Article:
Lo! in the painted oriel of the West,
Whose panes the sunken sun incarnadines,
Like a fair lady at her casement, shines
The evening star, the star of love and rest!
And then anon she doth herself divest
Of all her radiant garments, and reclines
Behind the sombre screen of yonder pines,
With slumber and soft dreams of love oppressed.
O my beloved, my sweet Hesperus!
My morning and my evening star of love!
My best and gentlest lady! even thus,
As that fair planet in the sky above,
Dost thou retire unto thy rest at night,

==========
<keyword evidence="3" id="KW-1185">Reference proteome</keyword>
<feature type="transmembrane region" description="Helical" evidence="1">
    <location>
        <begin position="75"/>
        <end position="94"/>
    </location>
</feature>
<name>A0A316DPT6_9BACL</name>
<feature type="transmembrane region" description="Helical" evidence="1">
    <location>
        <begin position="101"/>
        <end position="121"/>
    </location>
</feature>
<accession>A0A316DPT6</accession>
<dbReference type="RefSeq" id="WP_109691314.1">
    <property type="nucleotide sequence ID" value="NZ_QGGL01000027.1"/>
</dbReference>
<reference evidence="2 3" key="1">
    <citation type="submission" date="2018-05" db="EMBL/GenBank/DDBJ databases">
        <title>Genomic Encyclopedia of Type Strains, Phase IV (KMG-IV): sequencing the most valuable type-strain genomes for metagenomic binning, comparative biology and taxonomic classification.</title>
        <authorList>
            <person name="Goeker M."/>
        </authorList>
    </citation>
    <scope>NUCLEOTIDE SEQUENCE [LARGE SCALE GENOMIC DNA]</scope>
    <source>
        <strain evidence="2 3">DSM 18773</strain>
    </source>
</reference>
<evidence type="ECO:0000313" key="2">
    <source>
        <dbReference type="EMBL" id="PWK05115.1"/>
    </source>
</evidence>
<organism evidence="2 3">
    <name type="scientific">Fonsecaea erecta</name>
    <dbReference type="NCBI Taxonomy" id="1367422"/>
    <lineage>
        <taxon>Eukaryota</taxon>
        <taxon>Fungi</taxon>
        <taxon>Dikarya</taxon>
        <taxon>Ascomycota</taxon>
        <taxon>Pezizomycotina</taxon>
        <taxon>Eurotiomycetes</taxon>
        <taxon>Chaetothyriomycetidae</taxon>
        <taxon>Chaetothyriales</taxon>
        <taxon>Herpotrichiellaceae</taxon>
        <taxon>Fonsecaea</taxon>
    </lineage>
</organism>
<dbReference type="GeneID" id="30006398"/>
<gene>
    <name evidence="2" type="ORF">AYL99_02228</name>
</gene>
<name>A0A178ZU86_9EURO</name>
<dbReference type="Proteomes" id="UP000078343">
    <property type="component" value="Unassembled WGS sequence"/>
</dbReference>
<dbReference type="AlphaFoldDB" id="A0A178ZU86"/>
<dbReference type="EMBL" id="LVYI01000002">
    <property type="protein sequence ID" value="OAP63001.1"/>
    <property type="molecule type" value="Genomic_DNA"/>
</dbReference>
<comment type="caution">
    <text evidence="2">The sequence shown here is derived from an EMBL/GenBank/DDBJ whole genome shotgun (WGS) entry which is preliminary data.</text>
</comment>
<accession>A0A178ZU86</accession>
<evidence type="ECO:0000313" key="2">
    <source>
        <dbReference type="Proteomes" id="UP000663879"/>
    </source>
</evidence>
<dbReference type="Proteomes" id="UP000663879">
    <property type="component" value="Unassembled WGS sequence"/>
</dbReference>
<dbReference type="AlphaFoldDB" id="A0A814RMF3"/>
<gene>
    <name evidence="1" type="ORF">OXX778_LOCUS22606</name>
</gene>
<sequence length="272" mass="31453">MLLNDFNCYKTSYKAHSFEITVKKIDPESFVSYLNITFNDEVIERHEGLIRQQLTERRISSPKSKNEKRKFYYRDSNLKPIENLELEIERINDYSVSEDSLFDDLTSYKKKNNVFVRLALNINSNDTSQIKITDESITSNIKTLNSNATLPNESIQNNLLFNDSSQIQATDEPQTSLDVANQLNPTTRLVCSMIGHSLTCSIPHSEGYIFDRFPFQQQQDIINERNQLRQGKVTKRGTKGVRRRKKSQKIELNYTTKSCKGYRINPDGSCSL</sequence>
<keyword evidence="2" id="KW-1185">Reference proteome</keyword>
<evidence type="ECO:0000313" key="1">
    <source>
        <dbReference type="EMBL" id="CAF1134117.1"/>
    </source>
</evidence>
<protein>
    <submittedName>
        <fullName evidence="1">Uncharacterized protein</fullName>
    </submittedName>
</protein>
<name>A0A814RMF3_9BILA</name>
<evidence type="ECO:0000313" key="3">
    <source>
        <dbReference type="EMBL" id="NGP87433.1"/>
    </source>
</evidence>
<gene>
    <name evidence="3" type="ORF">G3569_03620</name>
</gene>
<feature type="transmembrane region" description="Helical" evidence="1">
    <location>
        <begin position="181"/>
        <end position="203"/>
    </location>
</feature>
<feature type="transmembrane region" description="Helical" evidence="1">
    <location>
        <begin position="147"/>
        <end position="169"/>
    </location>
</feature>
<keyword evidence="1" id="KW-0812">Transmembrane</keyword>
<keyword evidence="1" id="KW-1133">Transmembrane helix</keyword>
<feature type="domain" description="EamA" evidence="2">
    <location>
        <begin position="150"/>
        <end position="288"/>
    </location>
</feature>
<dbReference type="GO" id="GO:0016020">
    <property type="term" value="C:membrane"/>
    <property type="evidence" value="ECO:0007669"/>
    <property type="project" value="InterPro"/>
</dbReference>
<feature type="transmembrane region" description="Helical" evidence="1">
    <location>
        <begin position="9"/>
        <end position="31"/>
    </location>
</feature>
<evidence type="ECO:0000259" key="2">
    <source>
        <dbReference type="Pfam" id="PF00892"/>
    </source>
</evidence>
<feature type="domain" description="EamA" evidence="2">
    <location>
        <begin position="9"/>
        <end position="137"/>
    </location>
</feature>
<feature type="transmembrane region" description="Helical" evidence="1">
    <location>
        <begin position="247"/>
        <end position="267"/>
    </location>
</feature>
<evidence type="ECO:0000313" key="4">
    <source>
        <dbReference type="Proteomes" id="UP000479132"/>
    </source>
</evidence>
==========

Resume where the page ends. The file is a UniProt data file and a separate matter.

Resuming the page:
And from thy darkened window fades the light.

Analysis, meaning and summary of Henry Wadsworth Longfellow's poem THE EVENING STAR

1 Comment

  1. Todd says:

    The poem was written at the request of a Miss Pinkham in 1873. According to his letter to Miss Pinkham, the poem as published was actually two different versions of the poem that were published together as one. Longfellow writes in his letter “I send you the sonnet in two forms. Please use the one you find best”. Then he proceeds to write the sonnets. What you see published is both as one.

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